WHATFOR is more than just pop.
The man behind the moniker, Michael Sienkowski, has the mentality of the classics, a knack for sharp songwriting and a handsome set of pipes. This ensures that Whatfor's debut album is pointedly smart and crafty without compromising its levelheaded measure - the finest Midwestern gallantry tempered by the strong hands of wry humor and verse. With songs masking self-mockery in '60s-style pop, "Sooner Late Than Never" channels the sardonic joy of The Kinks, joined by Beatles harmonies and a vocal style reminiscent of Rufus Wainwright. Despite the oft-biting lyrical subject matter, the album sounds upbeat and manages to escape the trap of redundancy that can plague pop rock. Each track takes its own personality, from touches of baroque, finger-plucked rag to tongue-in-cheek misogyny that will put your hips in a twist.
Sienkowski is no stranger to the Madison, Wisconsin music scene. He's the drummer for spastic-pop trio Sleeping in the Aviary and was a founding member of the late, lamented Eyebeams. Whatfor finds him taking full advantage of his musical neighbors. SITA bandmates Elliott Kozel (guitar) and Phil Mahlstadt (bass) help flesh out Sienkowski's own work on piano, vocals and drums. Beth Morgan of Madison's Pale Young Gentlemen acts as cellist laureate, while UW music majors Erin Heinke (harpsichord) and Jamie Kember (trombone) add extra flavor to the mix. Cribshitter's Christine Christenson even busts out her tuba for a track. Overall, the crew conveys a sense of musical modesty, lending the album skillfully minimalist performances which Sienkowski has layered into an irrepressibly catchy whole.
"Sooner Late than Never", recorded by Ricky Riemer at Science of Sound in Madison, is scheduled for release May 20, 2008 on the Science of Sound label.
Michael Sienkowski- vocals, drums, piano, guitar
Phil Mahlstadt- bass
Elliott Kozel- guitar, backup vocals
Beth Morgan- cello
Erin Heinke- harpsichord
Jamie Kember- trombone
Christine Christenson- tuba
Previously: Sleeping in the Aviary drummer Michael Sienkowski stored up some songs that didn’t quite fit with the band’s raggedy aesthetic, and the trio found some time last year to start arranging and recording them under the name Whatfor.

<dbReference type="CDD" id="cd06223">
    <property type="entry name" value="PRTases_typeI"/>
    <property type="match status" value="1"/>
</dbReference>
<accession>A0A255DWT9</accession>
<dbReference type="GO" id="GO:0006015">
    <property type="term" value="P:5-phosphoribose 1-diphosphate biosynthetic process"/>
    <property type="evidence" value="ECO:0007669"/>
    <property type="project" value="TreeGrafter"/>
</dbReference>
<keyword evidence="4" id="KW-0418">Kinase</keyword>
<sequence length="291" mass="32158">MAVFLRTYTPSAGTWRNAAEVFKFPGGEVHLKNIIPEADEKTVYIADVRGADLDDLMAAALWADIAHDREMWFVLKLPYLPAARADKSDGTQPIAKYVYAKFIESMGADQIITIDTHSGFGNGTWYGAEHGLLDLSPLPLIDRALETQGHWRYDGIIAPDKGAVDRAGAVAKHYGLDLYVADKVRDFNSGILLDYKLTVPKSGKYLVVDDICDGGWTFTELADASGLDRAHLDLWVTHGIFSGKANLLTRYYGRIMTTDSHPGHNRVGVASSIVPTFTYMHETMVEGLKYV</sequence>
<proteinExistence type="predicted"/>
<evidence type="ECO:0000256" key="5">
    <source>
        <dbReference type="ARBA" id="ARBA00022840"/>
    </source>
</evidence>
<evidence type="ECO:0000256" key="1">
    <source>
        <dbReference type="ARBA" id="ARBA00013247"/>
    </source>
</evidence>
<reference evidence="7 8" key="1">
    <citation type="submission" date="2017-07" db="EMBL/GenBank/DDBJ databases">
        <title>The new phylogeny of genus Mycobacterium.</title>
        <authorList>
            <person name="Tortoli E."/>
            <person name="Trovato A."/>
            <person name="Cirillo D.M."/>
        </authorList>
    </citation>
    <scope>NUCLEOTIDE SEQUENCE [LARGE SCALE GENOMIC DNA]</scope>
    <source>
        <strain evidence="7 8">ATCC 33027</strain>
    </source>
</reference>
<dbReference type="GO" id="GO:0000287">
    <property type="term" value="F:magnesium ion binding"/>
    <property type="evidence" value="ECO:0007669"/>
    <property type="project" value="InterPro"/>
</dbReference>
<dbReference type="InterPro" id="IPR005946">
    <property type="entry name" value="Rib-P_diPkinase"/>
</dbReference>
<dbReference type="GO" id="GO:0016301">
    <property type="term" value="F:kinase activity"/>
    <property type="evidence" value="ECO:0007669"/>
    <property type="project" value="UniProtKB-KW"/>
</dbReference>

New: The songs on Whatfor’s debut, Sooner Late Than Never, were written to work in a basic rock-trio format, driven mostly by Sienkowski’s vocal melodies, which are meandering and catchy at once. At times he also slips in bits of strings, horns, and harpsichord, not to mention harmonies that teeter and swoon like a drunken barbershop quartet. Label Science of Sound will release Sooner on May 20.
Standout Track: The verses of “Home” recall a bouncing mid-tempo swagger that bands often forget about when they’re reaching back to early kinds for inspiration. The chorus opens up to flutters of banjo and a sweetness that’s usually there, but sometimes easy to miss, if only because Whatfor’s throwbacks to ‘60s Brit-pop are so nervously clever and busy.
-Scott Gordon, The Onion A.V. Club
madison, wisconsin musician michael sienkowski (sleeping in the aviary) will next month release his first solo album, called sooner late than never, under the stage name whatfor. the album has a loose, rollicking feel to it, and only one of the twelve tracks present clock in over three minutes, which both salts the fun with a sense of urgency - wait, we're almost through? already? - and effectively guards against an over-stayed welcome.
sienkowski's delivery at times evokes john mcrea of cake; his listed influences include the kinks and, well, that's it, that's the whole list. and in some ways whatfor does have a similar kind of energy & sensibility, irreverent humor. but that's a lofty comparison to start off with. let's say for now that what whatfor's done is put together a quick, fun, impressive debut album.
-Anyone's Guess Blogspot
'I'm A Disgrace' by Whatfor
Maybe I'm doing Whatfor a disservice by reviewing their song “I’m A Disgrace.” After all, the brooding guitar and dissonant cello that define these two minutes of music are a marked departure from the rest of its debut album, Sooner Late Than Never.
I could have rewound this disc by two mere tracks and presented you with "I Want A Girl," a song that perfectly encapsulates the kind of '60s piano pop that dominates this album. You would have heard bright choral harmonies, charming piano melodies and plenty of percussion breaks -- those pregnant pauses that inflected the dawn of pop with bittersweet angst.
But enough about the track that isn't here. I picked "I'm A Disgrace" because more than any other song on the album from the local label Science of Sound, it exposes the quirky talents of Whatfor.
It opens with downtempo guitar and cold, distant vocals akin to Billy Corgan at the height of his Smashing Pumpkins glory.
Eight bars in, light percussion and splashes of piano chords kick in, steering the song away from melancholy and infinite sadness. Over the next 12 bars, the song hangs in an emotional balance, perched to lift off into brightness.
"I'm a Disgrace" never quite makes it to the sky of happiness.
By the chorus, Beth Morgan of Pale Young Gentlemen uses her cello to spread dreamy sadness, the kind Elliott Smith used to make, all over this song.
For the next minute, the verse-chorus pattern repeats. Gently hopeful verses pull the song toward lightness. A cathartic chorus envelopes the listener in comforting darkness.
It's the last thirty seconds of this track that make it memorable. Vocalist Michael Sienkowski starts repeating the mantra, "I'm A Disgrace" in dissonant, anguished tones, while Morgan's cello slowly but surely morphs into a siren. At its crescendo, the song rapidly disintegrates in a fit of emotional distress.
Whatfor is a Sleeping in the Aviary side project, another showcase for the Sienkowski's formidable talent.
Trust me, neither the track nor the album are anything close to a disgrace.
-Rich Albertoni, MadTracks